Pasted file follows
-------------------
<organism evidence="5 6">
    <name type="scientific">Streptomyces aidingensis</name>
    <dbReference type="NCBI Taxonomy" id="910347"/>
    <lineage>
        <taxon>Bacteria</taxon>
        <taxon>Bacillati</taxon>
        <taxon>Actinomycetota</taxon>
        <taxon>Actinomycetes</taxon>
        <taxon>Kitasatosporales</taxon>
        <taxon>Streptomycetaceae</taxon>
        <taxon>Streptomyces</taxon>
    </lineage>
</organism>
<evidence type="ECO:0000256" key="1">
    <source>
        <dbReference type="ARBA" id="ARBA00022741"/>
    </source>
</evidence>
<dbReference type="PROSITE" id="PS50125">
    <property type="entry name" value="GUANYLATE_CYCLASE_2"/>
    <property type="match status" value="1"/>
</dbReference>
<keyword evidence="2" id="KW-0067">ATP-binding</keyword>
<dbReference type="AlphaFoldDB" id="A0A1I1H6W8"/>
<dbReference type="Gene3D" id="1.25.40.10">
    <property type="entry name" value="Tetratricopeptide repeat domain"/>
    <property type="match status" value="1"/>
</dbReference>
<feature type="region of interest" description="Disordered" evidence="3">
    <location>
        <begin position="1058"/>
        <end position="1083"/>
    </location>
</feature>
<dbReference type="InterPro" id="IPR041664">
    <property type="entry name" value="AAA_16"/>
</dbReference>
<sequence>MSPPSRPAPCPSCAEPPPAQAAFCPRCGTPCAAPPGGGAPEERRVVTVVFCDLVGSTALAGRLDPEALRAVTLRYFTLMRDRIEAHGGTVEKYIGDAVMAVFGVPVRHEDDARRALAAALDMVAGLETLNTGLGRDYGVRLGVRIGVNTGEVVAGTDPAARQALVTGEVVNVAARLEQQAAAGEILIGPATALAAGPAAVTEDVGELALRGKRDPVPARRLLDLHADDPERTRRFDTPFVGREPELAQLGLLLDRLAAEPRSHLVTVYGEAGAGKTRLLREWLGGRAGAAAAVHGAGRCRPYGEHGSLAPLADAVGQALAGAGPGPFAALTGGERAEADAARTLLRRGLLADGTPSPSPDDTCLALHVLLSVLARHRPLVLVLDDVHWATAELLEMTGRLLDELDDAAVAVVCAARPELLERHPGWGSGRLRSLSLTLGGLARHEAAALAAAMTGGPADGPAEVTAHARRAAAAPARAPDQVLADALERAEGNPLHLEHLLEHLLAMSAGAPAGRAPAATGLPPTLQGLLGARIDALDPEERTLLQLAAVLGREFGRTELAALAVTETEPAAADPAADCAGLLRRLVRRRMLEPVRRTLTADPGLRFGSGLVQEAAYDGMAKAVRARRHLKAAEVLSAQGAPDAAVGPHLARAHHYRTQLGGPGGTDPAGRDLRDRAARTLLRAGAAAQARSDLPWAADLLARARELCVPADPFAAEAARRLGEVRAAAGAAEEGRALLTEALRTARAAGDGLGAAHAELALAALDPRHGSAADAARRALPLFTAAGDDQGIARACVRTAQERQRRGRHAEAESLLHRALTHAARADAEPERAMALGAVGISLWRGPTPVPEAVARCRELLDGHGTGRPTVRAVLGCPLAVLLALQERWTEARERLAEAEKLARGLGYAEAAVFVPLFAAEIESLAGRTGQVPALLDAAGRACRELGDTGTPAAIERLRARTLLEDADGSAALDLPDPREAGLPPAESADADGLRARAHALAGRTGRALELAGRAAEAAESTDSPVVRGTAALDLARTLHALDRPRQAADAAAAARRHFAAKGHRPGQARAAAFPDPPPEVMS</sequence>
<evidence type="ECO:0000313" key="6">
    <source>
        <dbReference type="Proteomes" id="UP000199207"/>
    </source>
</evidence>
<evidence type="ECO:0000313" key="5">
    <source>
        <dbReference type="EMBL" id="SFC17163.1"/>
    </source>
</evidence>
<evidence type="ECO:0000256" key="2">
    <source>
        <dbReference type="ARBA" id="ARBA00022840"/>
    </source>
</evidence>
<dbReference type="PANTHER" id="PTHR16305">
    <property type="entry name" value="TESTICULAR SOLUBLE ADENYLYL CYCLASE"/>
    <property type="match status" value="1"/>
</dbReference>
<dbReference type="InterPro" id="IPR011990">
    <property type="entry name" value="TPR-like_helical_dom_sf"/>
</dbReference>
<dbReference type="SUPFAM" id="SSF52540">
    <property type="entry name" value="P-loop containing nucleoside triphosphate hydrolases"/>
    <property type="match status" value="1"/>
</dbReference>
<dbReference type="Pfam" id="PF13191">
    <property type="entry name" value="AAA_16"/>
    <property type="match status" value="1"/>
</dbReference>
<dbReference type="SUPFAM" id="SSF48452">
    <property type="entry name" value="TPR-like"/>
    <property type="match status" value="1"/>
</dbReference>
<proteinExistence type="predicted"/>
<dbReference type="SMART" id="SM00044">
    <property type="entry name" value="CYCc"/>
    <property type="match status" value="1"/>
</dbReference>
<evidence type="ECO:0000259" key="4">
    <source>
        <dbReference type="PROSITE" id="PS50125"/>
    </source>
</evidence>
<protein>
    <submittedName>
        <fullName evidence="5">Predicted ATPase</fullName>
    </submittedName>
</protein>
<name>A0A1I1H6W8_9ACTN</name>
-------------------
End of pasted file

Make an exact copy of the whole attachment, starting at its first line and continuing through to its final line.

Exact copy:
<organism evidence="5 6">
    <name type="scientific">Streptomyces aidingensis</name>
    <dbReference type="NCBI Taxonomy" id="910347"/>
    <lineage>
        <taxon>Bacteria</taxon>
        <taxon>Bacillati</taxon>
        <taxon>Actinomycetota</taxon>
        <taxon>Actinomycetes</taxon>
        <taxon>Kitasatosporales</taxon>
        <taxon>Streptomycetaceae</taxon>
        <taxon>Streptomyces</taxon>
    </lineage>
</organism>
<evidence type="ECO:0000256" key="1">
    <source>
        <dbReference type="ARBA" id="ARBA00022741"/>
    </source>
</evidence>
<dbReference type="PROSITE" id="PS50125">
    <property type="entry name" value="GUANYLATE_CYCLASE_2"/>
    <property type="match status" value="1"/>
</dbReference>
<keyword evidence="2" id="KW-0067">ATP-binding</keyword>
<dbReference type="AlphaFoldDB" id="A0A1I1H6W8"/>
<dbReference type="Gene3D" id="1.25.40.10">
    <property type="entry name" value="Tetratricopeptide repeat domain"/>
    <property type="match status" value="1"/>
</dbReference>
<feature type="region of interest" description="Disordered" evidence="3">
    <location>
        <begin position="1058"/>
        <end position="1083"/>
    </location>
</feature>
<dbReference type="InterPro" id="IPR041664">
    <property type="entry name" value="AAA_16"/>
</dbReference>
<sequence>MSPPSRPAPCPSCAEPPPAQAAFCPRCGTPCAAPPGGGAPEERRVVTVVFCDLVGSTALAGRLDPEALRAVTLRYFTLMRDRIEAHGGTVEKYIGDAVMAVFGVPVRHEDDARRALAAALDMVAGLETLNTGLGRDYGVRLGVRIGVNTGEVVAGTDPAARQALVTGEVVNVAARLEQQAAAGEILIGPATALAAGPAAVTEDVGELALRGKRDPVPARRLLDLHADDPERTRRFDTPFVGREPELAQLGLLLDRLAAEPRSHLVTVYGEAGAGKTRLLREWLGGRAGAAAAVHGAGRCRPYGEHGSLAPLADAVGQALAGAGPGPFAALTGGERAEADAARTLLRRGLLADGTPSPSPDDTCLALHVLLSVLARHRPLVLVLDDVHWATAELLEMTGRLLDELDDAAVAVVCAARPELLERHPGWGSGRLRSLSLTLGGLARHEAAALAAAMTGGPADGPAEVTAHARRAAAAPARAPDQVLADALERAEGNPLHLEHLLEHLLAMSAGAPAGRAPAATGLPPTLQGLLGARIDALDPEERTLLQLAAVLGREFGRTELAALAVTETEPAAADPAADCAGLLRRLVRRRMLEPVRRTLTADPGLRFGSGLVQEAAYDGMAKAVRARRHLKAAEVLSAQGAPDAAVGPHLARAHHYRTQLGGPGGTDPAGRDLRDRAARTLLRAGAAAQARSDLPWAADLLARARELCVPADPFAAEAARRLGEVRAAAGAAEEGRALLTEALRTARAAGDGLGAAHAELALAALDPRHGSAADAARRALPLFTAAGDDQGIARACVRTAQERQRRGRHAEAESLLHRALTHAARADAEPERAMALGAVGISLWRGPTPVPEAVARCRELLDGHGTGRPTVRAVLGCPLAVLLALQERWTEARERLAEAEKLARGLGYAEAAVFVPLFAAEIESLAGRTGQVPALLDAAGRACRELGDTGTPAAIERLRARTLLEDADGSAALDLPDPREAGLPPAESADADGLRARAHALAGRTGRALELAGRAAEAAESTDSPVVRGTAALDLARTLHALDRPRQAADAAAAARRHFAAKGHRPGQARAAAFPDPPPEVMS</sequence>
<evidence type="ECO:0000313" key="6">
    <source>
        <dbReference type="Proteomes" id="UP000199207"/>
    </source>
</evidence>
<evidence type="ECO:0000313" key="5">
    <source>
        <dbReference type="EMBL" id="SFC17163.1"/>
    </source>
</evidence>
<evidence type="ECO:0000256" key="2">
    <source>
        <dbReference type="ARBA" id="ARBA00022840"/>
    </source>
</evidence>
<dbReference type="PANTHER" id="PTHR16305">
    <property type="entry name" value="TESTICULAR SOLUBLE ADENYLYL CYCLASE"/>
    <property type="match status" value="1"/>
</dbReference>
<dbReference type="InterPro" id="IPR011990">
    <property type="entry name" value="TPR-like_helical_dom_sf"/>
</dbReference>
<dbReference type="SUPFAM" id="SSF52540">
    <property type="entry name" value="P-loop containing nucleoside triphosphate hydrolases"/>
    <property type="match status" value="1"/>
</dbReference>
<dbReference type="Pfam" id="PF13191">
    <property type="entry name" value="AAA_16"/>
    <property type="match status" value="1"/>
</dbReference>
<dbReference type="SUPFAM" id="SSF48452">
    <property type="entry name" value="TPR-like"/>
    <property type="match status" value="1"/>
</dbReference>
<proteinExistence type="predicted"/>
<dbReference type="SMART" id="SM00044">
    <property type="entry name" value="CYCc"/>
    <property type="match status" value="1"/>
</dbReference>
<evidence type="ECO:0000259" key="4">
    <source>
        <dbReference type="PROSITE" id="PS50125"/>
    </source>
</evidence>
<protein>
    <submittedName>
        <fullName evidence="5">Predicted ATPase</fullName>
    </submittedName>
</protein>
<name>A0A1I1H6W8_9ACTN</name>